Monday, July 30, 2018

5 Ways to Find Time to Create When You Have a Busy Life

"Disarming Melodies of First Light", 10x10" mixed media on wood panel.
Prints available on mariannemorrisart.com, original to be available soon. 

I have a full time job. I am also married and have a child, a house to look after, friends and family I need to stay in touch with... all the usual things that go along with being a middle aged woman today. I also create on a regular basis. I make upwards of 20 paintings a year.

On my most productive year I made 54 pieces (yes, I count... I keep track of everything. See my post from a couple weeks ago). They were all small, and not all good, but I it was the year I realized the painting was helping me deal with all the other crap going on in my life and made me a calmer, more reasonable person. Creating took over a few things like the "keeping in touch with friends" part of my life, so I had to scale it back a bit. Lesson learned.

I have friends at work that often ask how I find the time. To look at me, you wouldn't think I was that well organized. I often look a bit dishevelled. My desk is a mosaic of sticky notes, reminding me of various things from people I need to call to how-to notes for things I don't do very often. It may not be the prettiest system, but it works for me. As for finding time to create, it really isn't that hard if you make it a priority.

Guard Your Time

Wednesday evenings and Sunday mornings are studio time. My husband knows it, my kid knows it. I don't answer the phone, I won't look for your {insert missing item here}. If they bug me they get barked at. If I have any other available time during the week I will go into my studio and work instead of surfing online or watching Netflix. I usually do my social media stuff in the mornings before work or on my break, so I don't have to think about it again. I don't let it take over my evenings.

Another of my 100 Square Project. Working in series lets me
work on a few pieces at the same time. The colours then
carry through and they tend to look great together. 
Think Small

Working on a 4x5 foot painting can be gratifying, but when you've only got a few hours a week to work, that can stretch out over months. If it takes you 3 months to finish something, how motivated are you to actually finish it? I know myself well enough to know I will lose interest half way through, and that damn thing will sit there taunting me. This was the catalyst for my 100 Square Project. I know that a 10x10" square will get completed even if I'm short on time, because an hour is enough to do something significant.

Work is Small Chunks of Time

If you're working on a small painting, it's amazing how much you can get done in an hour. I often find the first hour is when I do my best work, because I'm fresh. Even on days when I have all day to work, I break the day up into two hour chunks, doing something else for an hour in between sessions. I know that around the two hour mark is when I start making bad decisions... I'm tired, I've been looking at the piece too long and I can't see the problems.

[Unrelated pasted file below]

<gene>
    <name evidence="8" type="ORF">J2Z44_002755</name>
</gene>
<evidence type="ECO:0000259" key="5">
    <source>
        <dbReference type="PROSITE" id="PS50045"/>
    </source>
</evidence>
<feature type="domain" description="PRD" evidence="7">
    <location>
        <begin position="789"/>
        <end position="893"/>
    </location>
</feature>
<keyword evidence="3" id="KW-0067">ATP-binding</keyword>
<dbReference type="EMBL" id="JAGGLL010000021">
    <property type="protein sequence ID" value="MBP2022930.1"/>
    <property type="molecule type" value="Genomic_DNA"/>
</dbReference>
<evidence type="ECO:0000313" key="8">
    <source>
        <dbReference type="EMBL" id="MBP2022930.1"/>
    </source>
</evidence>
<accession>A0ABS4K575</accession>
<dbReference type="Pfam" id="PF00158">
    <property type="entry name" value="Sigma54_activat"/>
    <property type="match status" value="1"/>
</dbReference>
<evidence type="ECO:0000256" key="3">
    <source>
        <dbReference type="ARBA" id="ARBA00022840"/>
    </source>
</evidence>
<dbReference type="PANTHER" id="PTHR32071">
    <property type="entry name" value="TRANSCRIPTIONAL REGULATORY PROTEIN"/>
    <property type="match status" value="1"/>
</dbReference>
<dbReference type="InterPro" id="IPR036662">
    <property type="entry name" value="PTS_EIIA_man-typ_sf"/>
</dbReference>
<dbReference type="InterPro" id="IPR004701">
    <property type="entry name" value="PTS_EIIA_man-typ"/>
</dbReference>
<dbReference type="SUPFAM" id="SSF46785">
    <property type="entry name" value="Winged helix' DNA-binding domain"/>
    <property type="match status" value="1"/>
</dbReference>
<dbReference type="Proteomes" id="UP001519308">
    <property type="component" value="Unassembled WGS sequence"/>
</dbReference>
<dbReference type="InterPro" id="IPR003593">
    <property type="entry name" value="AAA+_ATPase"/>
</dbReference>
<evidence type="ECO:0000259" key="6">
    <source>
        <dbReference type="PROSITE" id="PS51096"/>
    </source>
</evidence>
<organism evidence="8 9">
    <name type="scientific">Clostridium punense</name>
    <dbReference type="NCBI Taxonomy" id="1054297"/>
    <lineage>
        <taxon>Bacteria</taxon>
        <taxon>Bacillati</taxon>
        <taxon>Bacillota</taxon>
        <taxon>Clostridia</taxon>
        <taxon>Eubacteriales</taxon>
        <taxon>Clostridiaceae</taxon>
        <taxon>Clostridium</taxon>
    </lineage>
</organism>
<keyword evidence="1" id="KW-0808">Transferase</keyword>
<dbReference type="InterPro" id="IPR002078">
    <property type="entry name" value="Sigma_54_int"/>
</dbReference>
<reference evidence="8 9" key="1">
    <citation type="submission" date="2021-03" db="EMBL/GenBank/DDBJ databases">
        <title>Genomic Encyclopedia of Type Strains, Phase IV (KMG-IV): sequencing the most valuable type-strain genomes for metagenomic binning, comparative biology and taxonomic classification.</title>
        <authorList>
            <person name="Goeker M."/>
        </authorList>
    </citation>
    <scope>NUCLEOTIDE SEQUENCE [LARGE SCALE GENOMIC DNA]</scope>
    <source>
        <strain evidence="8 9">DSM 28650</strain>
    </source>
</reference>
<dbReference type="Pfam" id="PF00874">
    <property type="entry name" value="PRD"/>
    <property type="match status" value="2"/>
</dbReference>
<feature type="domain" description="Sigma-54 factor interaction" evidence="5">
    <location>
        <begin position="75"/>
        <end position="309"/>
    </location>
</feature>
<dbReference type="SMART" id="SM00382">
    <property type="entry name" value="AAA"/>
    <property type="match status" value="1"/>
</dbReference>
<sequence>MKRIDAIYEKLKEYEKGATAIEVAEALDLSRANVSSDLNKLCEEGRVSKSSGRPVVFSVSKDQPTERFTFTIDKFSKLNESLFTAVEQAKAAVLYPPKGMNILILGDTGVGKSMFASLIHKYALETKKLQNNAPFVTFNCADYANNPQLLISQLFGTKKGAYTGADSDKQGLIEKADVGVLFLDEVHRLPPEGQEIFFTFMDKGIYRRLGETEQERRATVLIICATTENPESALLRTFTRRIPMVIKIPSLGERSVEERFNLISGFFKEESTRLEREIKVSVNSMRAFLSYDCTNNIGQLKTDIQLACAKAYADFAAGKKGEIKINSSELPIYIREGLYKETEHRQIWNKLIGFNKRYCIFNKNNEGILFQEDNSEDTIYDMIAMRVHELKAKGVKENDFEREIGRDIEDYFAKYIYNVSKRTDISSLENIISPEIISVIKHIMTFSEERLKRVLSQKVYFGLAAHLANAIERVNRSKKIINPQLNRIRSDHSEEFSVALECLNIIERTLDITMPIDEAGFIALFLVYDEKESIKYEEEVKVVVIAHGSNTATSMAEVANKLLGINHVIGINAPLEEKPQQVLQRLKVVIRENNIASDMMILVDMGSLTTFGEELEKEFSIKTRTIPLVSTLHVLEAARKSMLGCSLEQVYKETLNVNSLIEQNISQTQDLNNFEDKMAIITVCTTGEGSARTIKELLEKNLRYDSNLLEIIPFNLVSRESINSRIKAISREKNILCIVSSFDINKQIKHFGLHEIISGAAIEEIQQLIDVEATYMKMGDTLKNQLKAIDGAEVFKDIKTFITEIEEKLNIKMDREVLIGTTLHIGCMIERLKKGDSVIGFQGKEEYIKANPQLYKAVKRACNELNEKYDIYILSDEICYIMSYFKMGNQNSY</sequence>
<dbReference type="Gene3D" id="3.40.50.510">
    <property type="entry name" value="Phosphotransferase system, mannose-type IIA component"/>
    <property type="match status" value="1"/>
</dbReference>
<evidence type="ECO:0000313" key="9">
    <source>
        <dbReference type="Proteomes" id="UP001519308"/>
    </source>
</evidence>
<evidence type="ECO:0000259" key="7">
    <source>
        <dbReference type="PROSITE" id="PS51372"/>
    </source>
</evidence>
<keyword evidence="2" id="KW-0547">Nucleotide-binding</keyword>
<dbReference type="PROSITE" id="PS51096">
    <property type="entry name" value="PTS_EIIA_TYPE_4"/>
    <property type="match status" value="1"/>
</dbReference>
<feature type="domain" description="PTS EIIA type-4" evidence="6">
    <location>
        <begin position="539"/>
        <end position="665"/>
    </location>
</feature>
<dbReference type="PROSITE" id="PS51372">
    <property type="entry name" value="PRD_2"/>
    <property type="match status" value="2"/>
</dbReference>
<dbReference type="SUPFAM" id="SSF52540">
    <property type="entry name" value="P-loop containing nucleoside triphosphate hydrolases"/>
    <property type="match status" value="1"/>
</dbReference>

This, of course, is easier if you have a dedicated space to work in. I totally get how an hour can get eaten up by having to get all your stuff out and put it all away again when you're finished. Which leads me to the next thing...

Keep Your Stuff Organized

One of my drawings from when the Boy was
young. Ink is the easiest to work in when you're
short on time. Cap on pen, pen in basket, basket
on shelf. Done. 
When my Boy was small and I was trying to get back into art, my available time was really limited. I also didn't have a dedicated space. I had a table in his play room (which was the extra bedroom in our home), so I could work and watch him at the same time. I worked in dry media, because it was easy and fast to clean up... usually only requiring washing of hands to tend to something else. These were the years of drawings. I had a high shelf in the closet, and when I was done my tools went into a basket and onto the shelf where the kids couldn't get into it. Paper went into a folder and also up on the shelf. His stuff was there too, so if he wanted to "help", he had his own sketchbook and tools.

I still use a variation of that system. I have an old dresser in my studio where I keep all my gear. When I start a painting, the colours I choose go into a basket so I don't have to go hunting through the paint drawer to try to remember which one I used. My brushes are in containers according to size, so a small painting gets the small brushes and the large ones are out of my way. Paper is in a folder and sorted according to size. Canvas and wood panels are prepped and sorted according to size, stored in a closet. When I've got a big project going my studio can look like a disaster zone... and there is a point where the mess deters me from going in there. It really is easier to find motivation when you keep yourself organized.

Work in Series

I can be working on up to 5 paintings at a time. When I get stuck on one I move onto the next one. I know a solution is more likely to present itself when I'm busy doing something else. Waiting for inspiration to smack me upside the head just leads to a lot of wasted time. Since I do this as a regular thing, I often will have 3 or 4 pieces in a similar colour scheme that look really great when hung together. I've had clients buy the set, because while maybe that one little painting might not quite work, three fills up a hallway or an awkward spot in a creative way.

These are all things that I do to make sure I can get some creative time. I know a few artists read this blog.... What kind of things do you do to find time to create? Got some tips for the rest of us? Leave a comment below and let's start a conversation!